Thursday, November 16, 2006


I am always fascinated by the lives of explorers, what they do and how they do it. These people are driven by something extraordinary, something not all of us have. Exploring new frontiers, trekking across inhospitable country, climbing the highest peaks, swimming the deepest oceans, the list goes on. Exploring has been going on for thousands of years and will probably go on for the same time. Here’s one that grabbed my attention.
In 1999, J Michael Fay did a 2000km trek across the Congo Basin in Africa. It took him 455 days (15 months) to survey the ecological status of the region. He did it in collaboration with National Geographic and called it “Megatransect”. First a bit of history about him. In 1978 he worked for the Peace Corps in Tunisia and CAR (Central African Republic). He then joined the Missouri Botanical Garden in 1984 and completed his doctorate on the western lowland gorilla in 1997 all while working and managing the Dzanga-Sangha and Nouabale-Ndoki parks in the Central African Republic and Congo. He then went on to work for the Wildlife Conservation Society and spent two years with the National Geographic Society doing the Megatransect and the subsequent writing up of the results. What makes this transect so amazing is the fact that it was done on foot. Through the jungles of the Congo. Enough said! He had suffered a chest cold and a few foot-worm infections, and weight loss (about 15kg), but he had stayed healthy throughout. No Malaria or any other jungle-induced ill-health. When they walk on their (imaginary) route (there are no roads), they had trail-cutters in front that cut a path through thick undergrowth. After the transect, he lobbied for the creation of 13 National Parks, according to the data he collected. In 2002, the Bush Administration gave $53 million for the preservation of the Congo Basin.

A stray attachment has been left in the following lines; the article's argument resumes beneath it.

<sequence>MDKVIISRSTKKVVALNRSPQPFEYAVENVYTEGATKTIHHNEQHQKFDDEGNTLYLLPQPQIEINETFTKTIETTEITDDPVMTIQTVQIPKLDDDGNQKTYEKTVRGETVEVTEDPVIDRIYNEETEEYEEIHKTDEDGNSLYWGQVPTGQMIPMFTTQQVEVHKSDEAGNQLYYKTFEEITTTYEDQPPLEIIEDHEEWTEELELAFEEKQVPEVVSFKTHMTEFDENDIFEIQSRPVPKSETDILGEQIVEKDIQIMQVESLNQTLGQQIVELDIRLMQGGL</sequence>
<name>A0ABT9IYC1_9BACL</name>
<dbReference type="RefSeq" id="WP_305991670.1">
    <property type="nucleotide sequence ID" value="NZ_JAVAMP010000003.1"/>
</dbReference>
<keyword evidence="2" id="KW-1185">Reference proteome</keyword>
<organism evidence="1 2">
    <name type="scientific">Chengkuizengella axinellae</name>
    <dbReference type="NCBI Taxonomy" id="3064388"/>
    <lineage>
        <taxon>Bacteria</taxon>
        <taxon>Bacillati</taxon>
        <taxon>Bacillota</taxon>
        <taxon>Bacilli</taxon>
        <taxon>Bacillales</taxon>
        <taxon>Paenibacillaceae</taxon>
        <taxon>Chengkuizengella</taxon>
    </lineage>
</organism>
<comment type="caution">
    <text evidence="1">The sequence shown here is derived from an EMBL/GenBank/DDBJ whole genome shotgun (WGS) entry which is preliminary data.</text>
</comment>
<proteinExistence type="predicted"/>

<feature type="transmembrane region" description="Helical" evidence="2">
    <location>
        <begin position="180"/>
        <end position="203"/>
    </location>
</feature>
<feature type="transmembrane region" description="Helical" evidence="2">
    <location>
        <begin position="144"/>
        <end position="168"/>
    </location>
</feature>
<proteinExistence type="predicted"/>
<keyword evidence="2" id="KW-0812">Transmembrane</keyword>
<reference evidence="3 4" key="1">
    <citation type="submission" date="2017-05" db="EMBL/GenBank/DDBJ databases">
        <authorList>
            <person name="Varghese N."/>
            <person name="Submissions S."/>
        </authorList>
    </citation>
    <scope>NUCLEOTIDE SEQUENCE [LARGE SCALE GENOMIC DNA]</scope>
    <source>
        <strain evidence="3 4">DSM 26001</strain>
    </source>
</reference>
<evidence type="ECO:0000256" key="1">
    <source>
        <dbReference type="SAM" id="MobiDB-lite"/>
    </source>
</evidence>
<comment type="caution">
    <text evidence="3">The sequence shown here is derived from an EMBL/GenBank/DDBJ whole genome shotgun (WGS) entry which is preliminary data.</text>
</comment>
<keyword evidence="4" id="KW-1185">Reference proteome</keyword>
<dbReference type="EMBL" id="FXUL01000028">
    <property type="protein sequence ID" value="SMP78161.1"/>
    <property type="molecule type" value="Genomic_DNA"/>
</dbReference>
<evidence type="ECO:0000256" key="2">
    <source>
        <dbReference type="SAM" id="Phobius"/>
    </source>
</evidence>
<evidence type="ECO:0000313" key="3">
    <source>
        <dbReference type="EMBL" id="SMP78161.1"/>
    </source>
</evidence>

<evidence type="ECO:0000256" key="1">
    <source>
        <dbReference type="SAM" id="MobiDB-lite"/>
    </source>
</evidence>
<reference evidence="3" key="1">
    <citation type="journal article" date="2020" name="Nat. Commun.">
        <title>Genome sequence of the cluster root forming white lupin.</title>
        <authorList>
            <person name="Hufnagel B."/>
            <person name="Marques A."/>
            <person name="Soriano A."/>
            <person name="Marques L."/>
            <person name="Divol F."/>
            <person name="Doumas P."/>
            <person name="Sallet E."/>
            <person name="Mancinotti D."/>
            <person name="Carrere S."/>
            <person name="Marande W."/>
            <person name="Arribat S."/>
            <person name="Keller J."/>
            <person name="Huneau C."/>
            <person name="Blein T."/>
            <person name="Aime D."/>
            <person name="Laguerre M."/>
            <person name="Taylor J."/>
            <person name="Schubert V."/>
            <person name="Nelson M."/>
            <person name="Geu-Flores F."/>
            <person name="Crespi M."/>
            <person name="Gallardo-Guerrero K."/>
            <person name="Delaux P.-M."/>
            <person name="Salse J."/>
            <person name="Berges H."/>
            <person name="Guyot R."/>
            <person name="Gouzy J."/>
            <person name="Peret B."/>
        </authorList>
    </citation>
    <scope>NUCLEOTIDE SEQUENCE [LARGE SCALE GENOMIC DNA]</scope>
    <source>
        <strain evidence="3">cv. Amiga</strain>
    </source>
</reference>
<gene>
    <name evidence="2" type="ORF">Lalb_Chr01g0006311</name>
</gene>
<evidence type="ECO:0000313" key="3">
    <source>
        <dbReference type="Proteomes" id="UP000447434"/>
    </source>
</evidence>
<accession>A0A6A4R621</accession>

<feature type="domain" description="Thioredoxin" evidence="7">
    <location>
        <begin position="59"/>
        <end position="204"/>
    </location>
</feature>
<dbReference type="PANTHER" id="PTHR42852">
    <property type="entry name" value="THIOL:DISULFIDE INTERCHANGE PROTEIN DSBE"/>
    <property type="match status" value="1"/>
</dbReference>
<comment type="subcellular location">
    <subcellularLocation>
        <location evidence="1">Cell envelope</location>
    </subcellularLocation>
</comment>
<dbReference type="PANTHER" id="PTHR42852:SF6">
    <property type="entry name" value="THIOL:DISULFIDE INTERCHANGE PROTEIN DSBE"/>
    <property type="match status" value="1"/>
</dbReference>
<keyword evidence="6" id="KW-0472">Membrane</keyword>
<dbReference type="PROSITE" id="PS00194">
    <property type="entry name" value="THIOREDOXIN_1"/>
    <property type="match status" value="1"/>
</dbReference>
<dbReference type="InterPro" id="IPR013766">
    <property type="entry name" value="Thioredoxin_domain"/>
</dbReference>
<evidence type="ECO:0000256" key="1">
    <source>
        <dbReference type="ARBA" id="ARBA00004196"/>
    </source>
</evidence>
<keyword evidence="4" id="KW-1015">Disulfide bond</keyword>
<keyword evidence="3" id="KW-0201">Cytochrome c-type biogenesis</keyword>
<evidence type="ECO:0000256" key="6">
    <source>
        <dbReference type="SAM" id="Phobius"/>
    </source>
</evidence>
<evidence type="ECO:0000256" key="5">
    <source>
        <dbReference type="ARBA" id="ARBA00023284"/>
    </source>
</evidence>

In 2004, he did the “Megaflyover”. They flew over the wildest places in Africa, documenting the “Human Footprint”. Basically how human life is interfering and influencing wildlife and nature in the last wild spaces of Africa. They (Fey and pilot Peter Ragg) covered 160,000kms in a modified Cessna 182 fitted with cameras that took pictures of the ground every 20 seconds. This journey took seven months of flying at low altitudes and sleeping under the plane where-ever they touch down for the night. He had this to say afterwards: “Just as we suspected, humans have penetrated very deeply into every single ecosystem in Africa that we visited…We found many, many places where soils and vegetation and water systems are being exhausted." They started in Johannesburg, South Africa, and went as far up as Sudan, covering almost 17 countries.
I salute Fay and all the other explorers and will bring you more on what drives them, and where they go in the future.

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